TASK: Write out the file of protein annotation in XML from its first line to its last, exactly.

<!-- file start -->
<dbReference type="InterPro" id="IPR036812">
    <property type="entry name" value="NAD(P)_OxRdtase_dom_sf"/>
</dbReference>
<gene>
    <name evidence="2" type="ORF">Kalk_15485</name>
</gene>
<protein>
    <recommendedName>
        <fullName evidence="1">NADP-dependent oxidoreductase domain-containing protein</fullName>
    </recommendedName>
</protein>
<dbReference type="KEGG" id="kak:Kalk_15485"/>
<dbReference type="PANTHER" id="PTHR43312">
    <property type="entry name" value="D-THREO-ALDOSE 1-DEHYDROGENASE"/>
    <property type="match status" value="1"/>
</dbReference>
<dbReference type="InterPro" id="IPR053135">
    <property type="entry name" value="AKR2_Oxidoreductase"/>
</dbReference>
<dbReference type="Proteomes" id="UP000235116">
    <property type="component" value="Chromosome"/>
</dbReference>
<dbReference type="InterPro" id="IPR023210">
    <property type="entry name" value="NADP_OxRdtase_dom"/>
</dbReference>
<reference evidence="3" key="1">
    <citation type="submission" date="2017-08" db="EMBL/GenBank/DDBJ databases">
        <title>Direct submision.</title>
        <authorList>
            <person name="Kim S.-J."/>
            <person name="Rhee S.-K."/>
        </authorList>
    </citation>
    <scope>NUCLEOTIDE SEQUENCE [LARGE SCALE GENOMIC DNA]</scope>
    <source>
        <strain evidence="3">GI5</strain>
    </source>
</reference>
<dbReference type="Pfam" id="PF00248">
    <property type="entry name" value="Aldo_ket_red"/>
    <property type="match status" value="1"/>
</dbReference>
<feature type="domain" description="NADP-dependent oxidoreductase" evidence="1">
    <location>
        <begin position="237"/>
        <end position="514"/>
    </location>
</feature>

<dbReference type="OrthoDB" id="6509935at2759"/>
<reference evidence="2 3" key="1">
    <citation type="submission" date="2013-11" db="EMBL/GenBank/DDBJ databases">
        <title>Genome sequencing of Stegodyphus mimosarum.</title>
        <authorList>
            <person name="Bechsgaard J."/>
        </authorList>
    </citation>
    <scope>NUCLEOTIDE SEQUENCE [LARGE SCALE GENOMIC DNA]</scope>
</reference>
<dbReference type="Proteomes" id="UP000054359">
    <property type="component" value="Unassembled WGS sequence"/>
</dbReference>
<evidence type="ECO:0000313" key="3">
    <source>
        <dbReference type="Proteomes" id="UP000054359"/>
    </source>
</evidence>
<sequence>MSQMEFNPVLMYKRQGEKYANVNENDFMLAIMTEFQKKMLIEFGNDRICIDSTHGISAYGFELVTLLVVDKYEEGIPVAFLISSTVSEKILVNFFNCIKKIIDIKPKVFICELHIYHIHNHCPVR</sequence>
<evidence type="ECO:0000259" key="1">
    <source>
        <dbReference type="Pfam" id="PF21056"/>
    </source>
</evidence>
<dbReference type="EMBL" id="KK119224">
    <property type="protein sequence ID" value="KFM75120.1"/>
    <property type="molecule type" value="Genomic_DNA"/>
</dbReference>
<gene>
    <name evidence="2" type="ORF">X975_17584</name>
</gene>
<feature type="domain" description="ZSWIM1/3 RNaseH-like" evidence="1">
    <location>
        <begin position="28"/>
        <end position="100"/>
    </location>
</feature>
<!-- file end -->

<dbReference type="InterPro" id="IPR036812">
    <property type="entry name" value="NAD(P)_OxRdtase_dom_sf"/>
</dbReference>
<gene>
    <name evidence="2" type="ORF">Kalk_15485</name>
</gene>
<protein>
    <recommendedName>
        <fullName evidence="1">NADP-dependent oxidoreductase domain-containing protein</fullName>
    </recommendedName>
</protein>
<dbReference type="KEGG" id="kak:Kalk_15485"/>
<dbReference type="PANTHER" id="PTHR43312">
    <property type="entry name" value="D-THREO-ALDOSE 1-DEHYDROGENASE"/>
    <property type="match status" value="1"/>
</dbReference>
<dbReference type="InterPro" id="IPR053135">
    <property type="entry name" value="AKR2_Oxidoreductase"/>
</dbReference>
<dbReference type="Proteomes" id="UP000235116">
    <property type="component" value="Chromosome"/>
</dbReference>
<dbReference type="InterPro" id="IPR023210">
    <property type="entry name" value="NADP_OxRdtase_dom"/>
</dbReference>
<reference evidence="3" key="1">
    <citation type="submission" date="2017-08" db="EMBL/GenBank/DDBJ databases">
        <title>Direct submision.</title>
        <authorList>
            <person name="Kim S.-J."/>
            <person name="Rhee S.-K."/>
        </authorList>
    </citation>
    <scope>NUCLEOTIDE SEQUENCE [LARGE SCALE GENOMIC DNA]</scope>
    <source>
        <strain evidence="3">GI5</strain>
    </source>
</reference>
<dbReference type="Pfam" id="PF00248">
    <property type="entry name" value="Aldo_ket_red"/>
    <property type="match status" value="1"/>
</dbReference>
<feature type="domain" description="NADP-dependent oxidoreductase" evidence="1">
    <location>
        <begin position="237"/>
        <end position="514"/>
    </location>
</feature>

<dbReference type="OrthoDB" id="6509935at2759"/>
<reference evidence="2 3" key="1">
    <citation type="submission" date="2013-11" db="EMBL/GenBank/DDBJ databases">
        <title>Genome sequencing of Stegodyphus mimosarum.</title>
        <authorList>
            <person name="Bechsgaard J."/>
        </authorList>
    </citation>
    <scope>NUCLEOTIDE SEQUENCE [LARGE SCALE GENOMIC DNA]</scope>
</reference>
<dbReference type="Proteomes" id="UP000054359">
    <property type="component" value="Unassembled WGS sequence"/>
</dbReference>
<evidence type="ECO:0000313" key="3">
    <source>
        <dbReference type="Proteomes" id="UP000054359"/>
    </source>
</evidence>
<sequence>MSQMEFNPVLMYKRQGEKYANVNENDFMLAIMTEFQKKMLIEFGNDRICIDSTHGISAYGFELVTLLVVDKYEEGIPVAFLISSTVSEKILVNFFNCIKKIIDIKPKVFICELHIYHIHNHCPVR</sequence>
<evidence type="ECO:0000259" key="1">
    <source>
        <dbReference type="Pfam" id="PF21056"/>
    </source>
</evidence>
<dbReference type="EMBL" id="KK119224">
    <property type="protein sequence ID" value="KFM75120.1"/>
    <property type="molecule type" value="Genomic_DNA"/>
</dbReference>
<gene>
    <name evidence="2" type="ORF">X975_17584</name>
</gene>
<feature type="domain" description="ZSWIM1/3 RNaseH-like" evidence="1">
    <location>
        <begin position="28"/>
        <end position="100"/>
    </location>
</feature>